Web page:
The cooled laminate of the synthetic resin sheeting and the carrier film or the cooled laminate of the synthetic resin sheeting, the surfacing film and the carrier film (which may hereinafter be referred to briefly as the sheet laminate) can be stripped from the mold by a common means such as a stripping roll. The stripping roll is preferably disposed so as not to be in contact with the cooling roll, so that the cooled sheet laminate to be stripped from the mold may not be pressed against the cooling roll by the stripping roll. As the stripping roll, there can be used, for example, a rubber roll, a metal roll or a synthetic resin roll.

After-treatments

The synthetic resin optical sheeting having an array of optical elements formed thereon in the above-described manner is used as a product after the carrier film is stripped. However, if necessary, back sheeting may be disposed to create a capsular structure for the purpose of securing a layer of air on the surface of the optical sheeting on which the array of optical elements is formed. This can be accomplished, for example, by heat-embossing the back sheeting from the back side thereof (i.e., the side opposite to the optical sheeting) to form a reticulated connecting wall having the shape of intersected continuous thin lines and thereby bonding the back sheeting partly to the surface of the optical sheeting on which the array of optical elements is formed. Moreover, a light-reflecting mirror layer may be formed on the surface of the array of optical elements of the optical sheeting by metal vapor deposition, chemical silver plating or other technique, and/or an adhesive layer or the like may be applied to the back side of the back sheeting or to the mirror layer formed on the surface of the array of optical elements for the purpose of joining the product to other structures.

The method and apparatus for continuously forming an array of optical elements in accordance with the present invention will be more specifically explained with reference to the accompanying drawings.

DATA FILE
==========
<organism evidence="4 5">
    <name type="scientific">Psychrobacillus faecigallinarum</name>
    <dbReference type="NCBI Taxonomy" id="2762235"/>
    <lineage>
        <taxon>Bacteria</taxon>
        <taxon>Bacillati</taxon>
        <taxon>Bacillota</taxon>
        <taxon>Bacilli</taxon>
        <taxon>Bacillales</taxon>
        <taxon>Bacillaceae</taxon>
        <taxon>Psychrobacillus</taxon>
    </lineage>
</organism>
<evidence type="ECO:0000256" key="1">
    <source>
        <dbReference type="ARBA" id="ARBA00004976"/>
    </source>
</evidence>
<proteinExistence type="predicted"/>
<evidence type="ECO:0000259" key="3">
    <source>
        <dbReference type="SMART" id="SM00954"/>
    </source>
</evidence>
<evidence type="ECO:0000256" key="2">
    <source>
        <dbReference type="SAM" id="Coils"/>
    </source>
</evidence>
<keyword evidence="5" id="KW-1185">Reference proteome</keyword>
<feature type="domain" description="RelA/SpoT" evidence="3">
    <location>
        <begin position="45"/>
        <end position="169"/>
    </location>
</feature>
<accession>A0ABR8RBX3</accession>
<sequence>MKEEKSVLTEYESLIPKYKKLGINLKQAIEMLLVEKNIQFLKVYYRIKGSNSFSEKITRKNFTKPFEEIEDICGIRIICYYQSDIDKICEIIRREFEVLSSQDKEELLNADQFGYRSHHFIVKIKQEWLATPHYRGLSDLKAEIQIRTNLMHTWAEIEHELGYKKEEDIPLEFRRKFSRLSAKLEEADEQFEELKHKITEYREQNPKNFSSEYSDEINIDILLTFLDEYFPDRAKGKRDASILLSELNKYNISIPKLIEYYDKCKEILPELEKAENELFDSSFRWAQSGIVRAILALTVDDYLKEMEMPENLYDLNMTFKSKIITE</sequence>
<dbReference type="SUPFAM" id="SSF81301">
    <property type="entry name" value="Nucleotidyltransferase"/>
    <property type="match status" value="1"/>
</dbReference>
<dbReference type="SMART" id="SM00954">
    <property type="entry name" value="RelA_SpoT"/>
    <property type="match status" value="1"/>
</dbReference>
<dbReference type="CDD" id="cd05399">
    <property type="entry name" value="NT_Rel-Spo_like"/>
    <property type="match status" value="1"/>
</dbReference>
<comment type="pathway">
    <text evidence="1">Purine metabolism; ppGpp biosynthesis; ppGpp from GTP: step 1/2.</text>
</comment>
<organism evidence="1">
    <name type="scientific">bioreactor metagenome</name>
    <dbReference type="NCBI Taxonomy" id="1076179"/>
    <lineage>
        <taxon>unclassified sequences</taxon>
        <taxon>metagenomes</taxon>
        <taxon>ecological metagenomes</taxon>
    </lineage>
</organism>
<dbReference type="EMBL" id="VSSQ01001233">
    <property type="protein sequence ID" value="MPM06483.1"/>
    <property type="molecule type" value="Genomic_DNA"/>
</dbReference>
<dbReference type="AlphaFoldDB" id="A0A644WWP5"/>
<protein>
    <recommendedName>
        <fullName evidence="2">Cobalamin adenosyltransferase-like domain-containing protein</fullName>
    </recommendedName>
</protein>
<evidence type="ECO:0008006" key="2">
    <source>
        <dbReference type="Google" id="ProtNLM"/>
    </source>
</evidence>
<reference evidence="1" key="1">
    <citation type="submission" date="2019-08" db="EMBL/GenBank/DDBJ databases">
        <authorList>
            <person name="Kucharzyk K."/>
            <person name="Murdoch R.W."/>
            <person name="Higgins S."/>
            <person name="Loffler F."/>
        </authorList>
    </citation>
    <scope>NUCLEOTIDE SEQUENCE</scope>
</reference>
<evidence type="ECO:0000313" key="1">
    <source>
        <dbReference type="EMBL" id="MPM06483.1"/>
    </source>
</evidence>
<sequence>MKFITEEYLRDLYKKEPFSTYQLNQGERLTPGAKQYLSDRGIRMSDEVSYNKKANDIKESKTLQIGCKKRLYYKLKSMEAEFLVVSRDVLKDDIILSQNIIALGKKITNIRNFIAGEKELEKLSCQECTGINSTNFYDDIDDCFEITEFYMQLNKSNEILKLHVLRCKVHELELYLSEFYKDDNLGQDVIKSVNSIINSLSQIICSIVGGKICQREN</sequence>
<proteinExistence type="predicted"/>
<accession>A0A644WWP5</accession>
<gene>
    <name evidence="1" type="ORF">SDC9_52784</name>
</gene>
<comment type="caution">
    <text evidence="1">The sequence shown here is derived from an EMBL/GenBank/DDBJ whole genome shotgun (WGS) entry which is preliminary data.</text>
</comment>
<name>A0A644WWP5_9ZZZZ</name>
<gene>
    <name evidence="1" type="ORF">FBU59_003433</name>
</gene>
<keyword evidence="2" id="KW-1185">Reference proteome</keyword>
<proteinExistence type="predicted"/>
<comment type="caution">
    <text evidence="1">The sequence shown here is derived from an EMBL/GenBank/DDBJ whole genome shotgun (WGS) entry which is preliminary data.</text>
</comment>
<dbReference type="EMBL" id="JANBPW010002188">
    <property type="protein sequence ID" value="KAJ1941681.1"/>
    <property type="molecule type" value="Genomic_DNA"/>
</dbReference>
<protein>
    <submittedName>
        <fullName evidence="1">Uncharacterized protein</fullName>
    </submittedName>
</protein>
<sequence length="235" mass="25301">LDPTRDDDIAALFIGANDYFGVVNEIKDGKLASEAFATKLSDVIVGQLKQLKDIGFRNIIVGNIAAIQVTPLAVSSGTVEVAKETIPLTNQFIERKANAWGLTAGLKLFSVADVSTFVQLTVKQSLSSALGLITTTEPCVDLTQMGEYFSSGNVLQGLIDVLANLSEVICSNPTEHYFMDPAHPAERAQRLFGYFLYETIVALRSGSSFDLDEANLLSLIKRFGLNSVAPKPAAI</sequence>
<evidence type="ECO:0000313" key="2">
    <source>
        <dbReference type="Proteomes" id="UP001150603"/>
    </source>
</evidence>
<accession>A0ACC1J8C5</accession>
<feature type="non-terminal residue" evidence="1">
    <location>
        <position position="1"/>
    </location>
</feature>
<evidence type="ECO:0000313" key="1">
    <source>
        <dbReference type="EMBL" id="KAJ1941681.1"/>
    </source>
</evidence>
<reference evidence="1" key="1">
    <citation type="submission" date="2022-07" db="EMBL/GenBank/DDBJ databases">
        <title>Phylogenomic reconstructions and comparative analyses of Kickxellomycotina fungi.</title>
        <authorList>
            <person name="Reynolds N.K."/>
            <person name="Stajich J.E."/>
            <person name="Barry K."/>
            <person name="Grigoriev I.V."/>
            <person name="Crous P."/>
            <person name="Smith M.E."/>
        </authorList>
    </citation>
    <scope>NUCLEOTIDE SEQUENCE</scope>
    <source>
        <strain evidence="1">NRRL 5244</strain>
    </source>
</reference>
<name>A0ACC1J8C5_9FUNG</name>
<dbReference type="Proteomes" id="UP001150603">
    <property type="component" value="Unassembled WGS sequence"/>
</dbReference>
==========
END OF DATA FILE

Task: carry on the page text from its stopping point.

BRIEF DESCRIPTION OF THE DRAWINGS

FIG. 1 is a schematic view illustrating one embodiment of the apparatus for continuously forming an array of optical elements in accordance with the present invention;

FIG. 2 is a schematic view illustrating another embodiment of the apparatus for continuously forming an array of optical elements in accordance with the present invention; and

FIG. 3 is a schematic view illustrating still another embodiment of the apparatus for continuously forming an array of optical elements in accordance with the present invention.

In the embodiment illustrated in FIG. 1, a circular seamless embossing belt 3 is mounted on two steel rolls 1 and 2. Roll 1 is a thermoforming roll having therein a heating means of the oil circulation type and thereby defining a thermoforming zone. Roll 2 is a cooling roll having therein a cooling means for cooling by use of a cooling medium and thereby defining the main part of a cooling zone. Moreover, seamless embossing belt 3 is provided on its surface with a mold having a pattern for defining an array of optical elements.

Synthetic resin sheeting 5 is continuously extruded through an extrusion die 4 attached to an extruder while being maintained at a temperature in its flow temperature region, and fed to a gap between a pressure-forming rubber roll 7 biased by means of an oil-hydraulic cylinder 6, and the surface of embossing belt 3 on roll 1 located in the thermoforming zone. Thus, synthetic resin sheeting 5 is pressed against the mold provided on the surface of the embossing belt and having a pattern for defining an array of optical elements, and brought into intimate contact therewith, so that sheeting 5 engages the mold and, at the same time, an array of optical elements is formed on one surface of sheeting 5.